Not all temples are the same, but at some, you could get caught out. The most common one that we encountered whilst backpacking Indonesia was needing to wear sarongs to enter a temple. Before you reach the temple entrance, you may be bombarded with street vendors literally wrapping you in a sarong. Once you’re wearing it, it’s harder to say no to buying it. They will insist that you need one to enter the temple, which is true. However, they will be free at the temple entrance. Politely decline and see what the deal is when you buy your ticket. When you’re in the temple, someone may approach you and ask if you want some information about the temple. These are most likely uncertified tour guides and will want you to pay them at the end. Obviously, that’s completely up to you.

ubud temple
Temple in Ubud.

Don’t get caught up with International fee’s

It’s such a pain but you’re going to be charged international withdrawal fee’s regardless. If you can find your own bank’s ATM then that’s brilliant! I was using Commonwealth Australia ATM’s in Seminyak, Ubud and Gili T which only charged me $2 per withdrawal. However, random ATM’s charged me as much as $12 per withdrawal which is just crazy. There’s no real way to get around it. What I used to do is withdraw as much as possible each time I needed cash. I’m talking 1.5 – 2million rupiah per withdrawal. That way you will have more cash and pay less fee’s in the long run.

Eat at Warungs for cheap eats

Warungs. Fantastic little places that allow you to save money whilst backpacking Indonesia. These are local run restaurants where a lot of the locals will go to eat. The perks for us travellers is that the prices are considerably cheaper than your average restaurant. Think 25,000 rupiah for a large portion instead of paying 70,000 rupiah. Just use your common sense with warungs, some are small huts on the side of the road and some look like fully-fledged restaurants. Some classic Indonesian dishes that you must try are Gado-Gado, vegetables and tempeh with a peanut sauce, Nasi Goreng, a stir fried rice with vegetables and optional meat, Mie Goreng, stir fried vegetables or meat with noodles and Nasi Campur, a delicious platter of around 5-7 different curries and stir-frys with rice. Nasi Goreng and Nasi Campur are my favourites!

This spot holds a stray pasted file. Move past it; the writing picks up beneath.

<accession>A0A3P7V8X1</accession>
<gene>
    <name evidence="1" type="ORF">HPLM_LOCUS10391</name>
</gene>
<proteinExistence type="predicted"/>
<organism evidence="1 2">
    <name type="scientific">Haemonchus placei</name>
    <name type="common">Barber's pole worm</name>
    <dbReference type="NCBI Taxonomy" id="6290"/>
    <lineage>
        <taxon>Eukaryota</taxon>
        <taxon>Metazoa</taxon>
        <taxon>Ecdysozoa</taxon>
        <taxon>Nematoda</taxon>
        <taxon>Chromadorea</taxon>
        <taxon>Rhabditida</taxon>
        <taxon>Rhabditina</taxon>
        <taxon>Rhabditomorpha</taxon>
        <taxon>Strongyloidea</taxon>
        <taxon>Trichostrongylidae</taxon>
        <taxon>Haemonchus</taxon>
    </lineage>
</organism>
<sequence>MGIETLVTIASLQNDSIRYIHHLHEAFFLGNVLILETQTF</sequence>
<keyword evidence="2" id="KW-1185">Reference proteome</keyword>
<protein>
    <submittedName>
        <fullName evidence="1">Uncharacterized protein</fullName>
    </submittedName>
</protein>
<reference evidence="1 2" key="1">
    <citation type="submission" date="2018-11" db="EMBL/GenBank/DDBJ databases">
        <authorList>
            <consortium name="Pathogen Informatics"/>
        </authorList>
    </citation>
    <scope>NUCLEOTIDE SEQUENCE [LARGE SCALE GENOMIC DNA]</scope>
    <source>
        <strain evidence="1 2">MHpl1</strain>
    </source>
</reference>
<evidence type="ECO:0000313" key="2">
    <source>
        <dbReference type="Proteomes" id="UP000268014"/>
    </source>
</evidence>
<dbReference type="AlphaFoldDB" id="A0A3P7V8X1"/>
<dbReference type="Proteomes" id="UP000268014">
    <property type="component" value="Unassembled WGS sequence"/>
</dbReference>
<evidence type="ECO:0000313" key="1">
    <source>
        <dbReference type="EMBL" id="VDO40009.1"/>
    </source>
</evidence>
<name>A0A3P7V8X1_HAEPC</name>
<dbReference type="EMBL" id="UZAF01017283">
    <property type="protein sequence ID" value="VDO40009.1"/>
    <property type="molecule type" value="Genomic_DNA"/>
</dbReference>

nasi campur backpacking bali
Nasi Campur at Nook Cafe, Seminyak.

Check service and tax additions

Before you eat at a restaurant, check the menu outside to see if it includes or excludes tax and service charge. This means that you have to add a certain percent onto your bill. The highest we paid was 21%. It’s useful to check this otherwise you’ll go in thinking you’re getting a cheap eat when really you’ll pay the same, if not more than the restaurant next door which includes tax and service in their menu prices.

Download Agoda

Agoda is by far the best booking app that we used whilst backpacking Indonesia! No, this isn’t sponsored. It also worked really well in The Philippines. We often found that Agoda was the cheapest for accommodation, often cheaper than booking.com and hostelworld! You will also earn rewards the more you use it, such as 10% discounts, $8 off your next booking and so on.

Tegenungan Waterfall
Tegenungan Waterfall Waterfall, Bali.

So there we have some of my best tips for backpacking Indonesia! Honestly, I absolutely loved it. The food is amazing and you can really get a lot for your money with accommodation. It’s so easy to get around, either by bus or scooter and I can promise you’ll have a fantastic time.

Let me know if you have any other tips that worked for you whilst you were backpacking Indonesia. Any good restaurants, key places to see etc.

I’ve also done a YouTube video on Indonesia so go and check out my channel! Subscribe if you haven’t already for new videos every Saturday.

Thank you so much for all of the recent support with my website and YouTube channel. It feels great that I can help so many of you.